Disclosure: I received this book free from B & H Academic through the media reviewer program. The opinions I have expressed are my own, and I was not required to write a positive review. I am disclosing this in accordance with the Federal Trade Commission’s 16 CFR, Part 255 http://www.access.gpo.gov/nara/cfr/waisidx_03/16cfr255_03.html.

The content of this review was also posted on another site I contribute to: http://www.chorusinthechaos.com/

Banner of Truth Book Giveaway (Last Day)

I’m a sucker for books, especially free books. If you are too, here is a link to a promotional giveaway from Banner of Truth, including the Puritan Paperbacks set, Romans commentary series from MLJ, and Lectures to my Students from Spurgeon.

http://throughtheeyesofspurgeon.com/giveaways/huge-banner-of-truth-giveaway/?lucky=12080

Romans 12:2 Visual Theology

Romans12v2

Finished product is comprised of two layers of 1/2″ compressed maple, inset with 1/8″ clear plexi glass; all layers with direct print to the material.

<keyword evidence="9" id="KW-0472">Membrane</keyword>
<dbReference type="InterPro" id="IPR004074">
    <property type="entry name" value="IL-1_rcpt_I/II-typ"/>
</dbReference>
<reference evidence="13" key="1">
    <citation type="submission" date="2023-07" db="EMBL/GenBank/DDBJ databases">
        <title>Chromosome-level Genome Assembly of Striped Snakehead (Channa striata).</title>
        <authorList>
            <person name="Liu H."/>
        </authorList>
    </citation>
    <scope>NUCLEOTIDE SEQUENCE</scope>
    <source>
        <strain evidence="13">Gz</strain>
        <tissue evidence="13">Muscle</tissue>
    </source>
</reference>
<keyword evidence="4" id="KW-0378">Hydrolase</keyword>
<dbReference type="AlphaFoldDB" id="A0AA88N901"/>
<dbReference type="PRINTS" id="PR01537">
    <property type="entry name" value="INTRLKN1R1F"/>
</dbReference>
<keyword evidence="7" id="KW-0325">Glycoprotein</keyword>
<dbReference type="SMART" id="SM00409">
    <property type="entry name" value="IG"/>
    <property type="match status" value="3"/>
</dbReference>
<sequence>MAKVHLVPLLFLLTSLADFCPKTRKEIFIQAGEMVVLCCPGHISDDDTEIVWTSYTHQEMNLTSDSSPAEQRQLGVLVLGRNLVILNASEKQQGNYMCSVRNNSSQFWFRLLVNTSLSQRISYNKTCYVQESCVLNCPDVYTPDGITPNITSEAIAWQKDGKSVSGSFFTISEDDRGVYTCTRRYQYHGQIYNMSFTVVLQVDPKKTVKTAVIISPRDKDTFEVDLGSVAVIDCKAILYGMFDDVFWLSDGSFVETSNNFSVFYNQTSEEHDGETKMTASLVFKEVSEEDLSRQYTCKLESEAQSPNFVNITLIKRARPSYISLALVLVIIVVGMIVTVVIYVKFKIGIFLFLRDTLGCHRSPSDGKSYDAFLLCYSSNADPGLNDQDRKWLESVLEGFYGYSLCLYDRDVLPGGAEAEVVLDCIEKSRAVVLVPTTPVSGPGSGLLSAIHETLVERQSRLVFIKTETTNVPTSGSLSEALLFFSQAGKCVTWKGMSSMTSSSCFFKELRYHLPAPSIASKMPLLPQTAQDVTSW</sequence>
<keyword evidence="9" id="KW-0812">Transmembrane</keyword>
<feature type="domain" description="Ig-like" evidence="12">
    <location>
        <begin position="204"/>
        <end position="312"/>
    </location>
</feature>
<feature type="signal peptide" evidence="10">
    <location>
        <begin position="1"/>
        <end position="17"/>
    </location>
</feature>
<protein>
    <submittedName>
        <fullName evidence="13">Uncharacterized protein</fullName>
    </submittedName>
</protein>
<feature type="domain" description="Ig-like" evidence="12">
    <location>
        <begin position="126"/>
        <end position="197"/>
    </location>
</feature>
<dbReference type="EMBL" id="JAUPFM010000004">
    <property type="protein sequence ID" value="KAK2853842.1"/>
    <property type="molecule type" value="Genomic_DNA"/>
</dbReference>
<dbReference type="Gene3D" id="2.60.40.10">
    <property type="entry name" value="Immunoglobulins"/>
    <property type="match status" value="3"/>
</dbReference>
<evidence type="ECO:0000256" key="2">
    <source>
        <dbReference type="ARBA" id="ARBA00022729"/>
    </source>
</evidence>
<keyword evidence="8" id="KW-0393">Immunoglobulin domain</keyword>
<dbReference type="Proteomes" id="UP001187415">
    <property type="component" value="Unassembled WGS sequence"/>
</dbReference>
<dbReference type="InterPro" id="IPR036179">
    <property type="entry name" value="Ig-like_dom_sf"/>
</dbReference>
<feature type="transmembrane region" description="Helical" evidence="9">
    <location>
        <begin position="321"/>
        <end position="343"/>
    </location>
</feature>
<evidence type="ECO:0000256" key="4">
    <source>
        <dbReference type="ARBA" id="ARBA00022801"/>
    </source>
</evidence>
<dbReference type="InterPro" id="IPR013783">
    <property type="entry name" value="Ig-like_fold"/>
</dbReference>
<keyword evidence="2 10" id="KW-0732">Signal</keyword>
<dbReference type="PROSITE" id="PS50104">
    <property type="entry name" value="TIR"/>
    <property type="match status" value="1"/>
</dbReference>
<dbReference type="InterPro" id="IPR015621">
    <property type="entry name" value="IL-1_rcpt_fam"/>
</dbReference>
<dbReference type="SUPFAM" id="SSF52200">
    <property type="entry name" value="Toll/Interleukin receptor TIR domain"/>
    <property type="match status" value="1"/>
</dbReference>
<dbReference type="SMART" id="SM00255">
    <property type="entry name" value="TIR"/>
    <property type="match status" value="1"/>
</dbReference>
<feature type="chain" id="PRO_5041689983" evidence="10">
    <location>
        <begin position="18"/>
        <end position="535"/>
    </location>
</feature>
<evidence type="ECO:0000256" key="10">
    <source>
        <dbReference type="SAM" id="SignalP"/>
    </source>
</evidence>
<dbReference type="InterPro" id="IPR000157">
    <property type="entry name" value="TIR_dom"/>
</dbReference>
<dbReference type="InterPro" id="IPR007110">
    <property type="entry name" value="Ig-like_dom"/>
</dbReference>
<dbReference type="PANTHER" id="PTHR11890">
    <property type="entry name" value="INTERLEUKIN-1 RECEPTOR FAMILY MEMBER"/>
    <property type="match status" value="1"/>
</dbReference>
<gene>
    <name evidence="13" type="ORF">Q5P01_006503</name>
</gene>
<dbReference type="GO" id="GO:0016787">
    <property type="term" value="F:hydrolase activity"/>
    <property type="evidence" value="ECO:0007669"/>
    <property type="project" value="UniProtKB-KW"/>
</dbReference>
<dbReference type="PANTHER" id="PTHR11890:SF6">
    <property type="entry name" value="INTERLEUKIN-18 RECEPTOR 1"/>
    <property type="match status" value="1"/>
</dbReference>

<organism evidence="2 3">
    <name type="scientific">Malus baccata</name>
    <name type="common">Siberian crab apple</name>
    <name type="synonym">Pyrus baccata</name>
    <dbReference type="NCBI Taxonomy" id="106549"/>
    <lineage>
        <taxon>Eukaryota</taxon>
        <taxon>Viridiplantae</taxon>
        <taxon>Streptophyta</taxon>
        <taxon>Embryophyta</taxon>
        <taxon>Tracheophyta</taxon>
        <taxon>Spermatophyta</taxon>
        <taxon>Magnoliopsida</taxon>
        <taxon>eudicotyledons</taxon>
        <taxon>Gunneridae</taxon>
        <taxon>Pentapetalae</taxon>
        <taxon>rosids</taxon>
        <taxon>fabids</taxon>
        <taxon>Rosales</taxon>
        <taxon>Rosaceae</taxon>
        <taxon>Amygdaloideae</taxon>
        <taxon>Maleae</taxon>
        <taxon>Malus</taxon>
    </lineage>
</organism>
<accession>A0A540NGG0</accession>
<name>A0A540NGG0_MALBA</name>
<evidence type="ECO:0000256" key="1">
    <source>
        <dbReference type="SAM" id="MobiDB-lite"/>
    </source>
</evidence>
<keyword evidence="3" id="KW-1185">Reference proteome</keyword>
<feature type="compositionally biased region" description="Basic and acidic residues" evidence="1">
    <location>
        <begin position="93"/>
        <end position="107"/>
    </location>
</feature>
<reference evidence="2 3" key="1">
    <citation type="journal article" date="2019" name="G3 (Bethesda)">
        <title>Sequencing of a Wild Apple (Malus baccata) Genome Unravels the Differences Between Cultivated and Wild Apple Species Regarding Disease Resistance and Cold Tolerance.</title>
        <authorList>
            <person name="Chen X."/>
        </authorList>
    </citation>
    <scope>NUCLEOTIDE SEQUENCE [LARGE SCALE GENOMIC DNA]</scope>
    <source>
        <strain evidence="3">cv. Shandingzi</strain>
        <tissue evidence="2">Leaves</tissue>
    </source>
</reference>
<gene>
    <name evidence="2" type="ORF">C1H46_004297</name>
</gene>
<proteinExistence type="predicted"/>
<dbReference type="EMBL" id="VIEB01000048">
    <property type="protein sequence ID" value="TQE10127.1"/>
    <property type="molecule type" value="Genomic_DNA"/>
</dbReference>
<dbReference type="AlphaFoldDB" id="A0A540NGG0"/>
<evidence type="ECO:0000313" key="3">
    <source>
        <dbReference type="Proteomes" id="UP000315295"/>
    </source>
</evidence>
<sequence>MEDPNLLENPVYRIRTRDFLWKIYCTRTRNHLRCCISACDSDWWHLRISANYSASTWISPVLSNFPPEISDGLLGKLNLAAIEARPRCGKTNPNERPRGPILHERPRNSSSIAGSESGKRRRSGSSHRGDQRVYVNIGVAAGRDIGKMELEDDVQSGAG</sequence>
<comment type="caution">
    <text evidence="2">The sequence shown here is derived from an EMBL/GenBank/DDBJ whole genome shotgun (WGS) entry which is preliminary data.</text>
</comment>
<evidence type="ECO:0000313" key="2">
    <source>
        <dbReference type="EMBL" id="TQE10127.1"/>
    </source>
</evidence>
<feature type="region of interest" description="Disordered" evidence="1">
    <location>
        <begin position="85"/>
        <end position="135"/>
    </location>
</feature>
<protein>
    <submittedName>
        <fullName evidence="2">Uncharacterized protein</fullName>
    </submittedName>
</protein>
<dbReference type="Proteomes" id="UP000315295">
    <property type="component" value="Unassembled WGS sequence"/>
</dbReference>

Verse: “Do not be conformed to this world, but be transformed by the renewing of your mind, so that you may prove what the will of God is, that which is good and acceptable and perfect” (Romans 12:2, NASB).

All artwork, concepts, and finished productions are property of Grayson Gilbert. If you are interested in this piece, or any other artwork that I have produced/designed, please feel free to contact me for a quote. You can see all of my designs by clicking on the “Art For Christ” tab above, or visit my Etsy shop for some pieces that I have made available for production.

Hearken, O’ Earth

Who has believed our message?
And to whom has the arm of the Lord been revealed?
For He grew up before Him like a tender shoot,
And like a root out of parched ground;